36     The State Public Defender, in its amicus curiae brief, disputes the adequacy or efficacy of the safeguards described above.  Some of the Public Defender's arguments, however, are broad generalizations that illustrate why a bright line prohibition of citizen resistance to an unlawful arrest is preferable.  For example, the Public Defender characterizes Ms. Hobson's resistance as a "measured response."  That characterization may be apt in this case.  However, perpetuating the privilege to resist an unlawful arrest offers no guarantee that other resisting citizens will act in a measured fashion.  The Public Defender acknowledges that a citizen may not resist with force "disproportionate to the effort made to take the individual into custody." John Bad Elk, 177 U.S. at 535.  But in arrest situations that are often ripe for rapid escalation, one's "measured" response may fast become excessive.  Our ruling today, abrogating the privilege, is a step toward deescalation.[22]

37     Ms. Hobson disputes that the common law rule was founded because of "particular hazards of a primitive local jail," and instead suggests that the privilege emerged from a respect for personal liberty, and the idea that unlawful interference with such liberty was a provocation justifying reasonable resistance.  See Respondent's brief at 11.  For support, Ms. Hobson cites both Professor Chevigny's article, and the dissenting opinion in Valentine, 935 P.2d 1294.  In particular, Ms. Hobson quotes from the Chevigny article: "The freedom to refuse to obey a patently unlawful arrest is essential to the integrity of a government which purports to be one of laws, and not of men.  Unless it is desirable to kill the impulse to resist arbitrary authority, the rule that such an arrest is a provocation to resist must remain fundamental."  Respondent's brief at 12, quoting Right to Resist, 78 Yale L.J. at 1147.

38     This position is reminiscent of the position advocated, unsuccessfully, by petitioners in Walker v. City of Birmingham, 388 U.S. 307 (1967).  There, individuals asserted that they were free to disobey an injunction against participating in a mass street parade without a permit, because the ordinance on which the injunction was based had been administered in an arbitrary fashion.  See 388 U.S. at 317.  The petitioners failed to challenge the ordinance in court prior to disobeying it by publicly marching.  Violence ensued during one of the marches.  The petitioners were found in contempt.  The United States Supreme Court declined to hold that an injunction issued by a court with jurisdiction over the defendants was constitutionally impermissible:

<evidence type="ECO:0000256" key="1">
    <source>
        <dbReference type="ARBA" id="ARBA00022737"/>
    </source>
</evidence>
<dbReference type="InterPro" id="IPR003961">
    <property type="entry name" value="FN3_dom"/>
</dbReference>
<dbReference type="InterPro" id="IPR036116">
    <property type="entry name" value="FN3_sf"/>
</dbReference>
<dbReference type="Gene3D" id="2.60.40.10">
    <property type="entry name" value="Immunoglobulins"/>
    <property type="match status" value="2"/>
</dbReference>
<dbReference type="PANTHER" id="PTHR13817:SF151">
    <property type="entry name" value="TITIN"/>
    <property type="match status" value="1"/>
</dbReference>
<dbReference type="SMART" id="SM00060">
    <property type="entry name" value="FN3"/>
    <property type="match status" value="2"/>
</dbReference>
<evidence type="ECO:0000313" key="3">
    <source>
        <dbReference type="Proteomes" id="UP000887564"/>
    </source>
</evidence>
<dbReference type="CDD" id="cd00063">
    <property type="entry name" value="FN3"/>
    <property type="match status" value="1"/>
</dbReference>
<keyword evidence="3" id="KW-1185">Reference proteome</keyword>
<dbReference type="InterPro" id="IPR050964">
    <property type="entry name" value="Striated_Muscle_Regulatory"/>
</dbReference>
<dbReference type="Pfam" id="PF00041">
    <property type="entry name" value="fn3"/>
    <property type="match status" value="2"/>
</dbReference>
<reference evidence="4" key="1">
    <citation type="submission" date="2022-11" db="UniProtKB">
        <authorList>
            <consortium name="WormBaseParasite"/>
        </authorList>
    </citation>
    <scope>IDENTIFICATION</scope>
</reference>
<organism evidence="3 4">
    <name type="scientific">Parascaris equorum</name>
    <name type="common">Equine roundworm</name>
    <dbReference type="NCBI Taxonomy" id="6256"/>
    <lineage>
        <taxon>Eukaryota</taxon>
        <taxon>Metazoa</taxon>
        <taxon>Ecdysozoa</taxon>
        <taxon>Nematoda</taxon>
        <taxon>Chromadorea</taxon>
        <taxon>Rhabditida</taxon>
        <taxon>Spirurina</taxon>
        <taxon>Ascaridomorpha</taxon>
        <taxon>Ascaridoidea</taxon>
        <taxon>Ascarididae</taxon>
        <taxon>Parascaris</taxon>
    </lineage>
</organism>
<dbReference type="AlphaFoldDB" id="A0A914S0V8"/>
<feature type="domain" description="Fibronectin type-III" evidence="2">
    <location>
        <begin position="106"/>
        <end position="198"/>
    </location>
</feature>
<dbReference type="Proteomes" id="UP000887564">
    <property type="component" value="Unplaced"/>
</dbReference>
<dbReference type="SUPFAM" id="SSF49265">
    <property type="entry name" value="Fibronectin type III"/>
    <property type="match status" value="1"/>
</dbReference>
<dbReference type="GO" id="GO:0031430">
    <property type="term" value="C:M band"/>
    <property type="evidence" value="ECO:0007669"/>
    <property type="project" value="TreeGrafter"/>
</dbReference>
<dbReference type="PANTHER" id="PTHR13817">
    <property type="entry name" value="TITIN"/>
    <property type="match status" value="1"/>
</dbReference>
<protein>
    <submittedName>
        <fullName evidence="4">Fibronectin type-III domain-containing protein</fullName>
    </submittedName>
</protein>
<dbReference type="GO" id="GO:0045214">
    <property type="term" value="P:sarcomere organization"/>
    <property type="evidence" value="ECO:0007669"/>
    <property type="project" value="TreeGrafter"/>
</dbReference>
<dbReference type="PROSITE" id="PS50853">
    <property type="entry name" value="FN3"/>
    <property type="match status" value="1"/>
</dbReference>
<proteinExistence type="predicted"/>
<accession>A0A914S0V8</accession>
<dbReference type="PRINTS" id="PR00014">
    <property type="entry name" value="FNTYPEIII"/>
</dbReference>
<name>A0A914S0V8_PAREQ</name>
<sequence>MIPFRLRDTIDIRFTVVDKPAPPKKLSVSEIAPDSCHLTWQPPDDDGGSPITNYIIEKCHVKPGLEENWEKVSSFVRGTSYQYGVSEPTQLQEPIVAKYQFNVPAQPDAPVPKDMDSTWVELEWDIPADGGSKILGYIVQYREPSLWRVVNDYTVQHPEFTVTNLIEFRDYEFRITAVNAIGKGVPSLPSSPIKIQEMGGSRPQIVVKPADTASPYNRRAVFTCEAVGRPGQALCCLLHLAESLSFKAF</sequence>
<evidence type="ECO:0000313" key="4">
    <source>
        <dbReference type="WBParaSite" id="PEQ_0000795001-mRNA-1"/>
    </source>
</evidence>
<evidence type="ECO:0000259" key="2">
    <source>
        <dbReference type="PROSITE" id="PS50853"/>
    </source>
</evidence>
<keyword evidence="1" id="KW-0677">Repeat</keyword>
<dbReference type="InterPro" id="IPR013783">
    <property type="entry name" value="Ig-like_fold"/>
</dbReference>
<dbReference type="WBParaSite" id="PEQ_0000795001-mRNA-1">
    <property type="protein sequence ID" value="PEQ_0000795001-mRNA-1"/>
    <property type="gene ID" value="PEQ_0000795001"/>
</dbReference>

The rule of law that Alabama followed in this case reflects a belief that in the fair administration of justice no man can be judge in his own case, however exalted his station, however righteous his motives, and irrespective of his race, color, politics, or religion.  This Court cannot hold that the petitioners were constitutionally free to ignore all the procedures of the law and carry their battle to the streets.  One may sympathize with the petitioners' impatient commitment to their cause.  But respect for judicial process is a small price to pay for the civilizing hand of law, which alone can give abiding meaning to constitutional freedom.

Id. at 320-21.  Accordingly, an injunction arising under an arguably unlawful ordinance was not sufficient "provocation" to permit disregard of the injunction.

39     In sum, the majority of jurisdictions has concluded that violent self-help is antisocial and unacceptably dangerous.  We agree that there should be no right to forcibly resist an unlawful arrest in the absence of unreasonable force.  When persons resist arrest, they endanger themselves, the arresting officers, and bystanders. Although we are sympathetic to the temporary deprivation of liberty the individual may suffer, the law permits only a civilized form of recourse.  We disagree with the statement of amicus WACDL that our holding "will have imposed a rule that forbids the individual to resist the sovereign's own wrongs."  WACDL brief at 12.  Justice can and must be had in the courts, not in the streets.  We adopt the conclusion reached by the Supreme Court of Alaska:


The control of man's destructive and aggressive impulses is one of the great unsolved problems of our society.  Our rules of law should discourage the unnecessary use of physical force between man and man.  Any rule which promotes rather than inhibits violence should be re-examined.  Along with increased sensitivity to the rights of the criminally accused there should be a corresponding awareness of our need to develop rules which facilitate decent and peaceful behavior by all.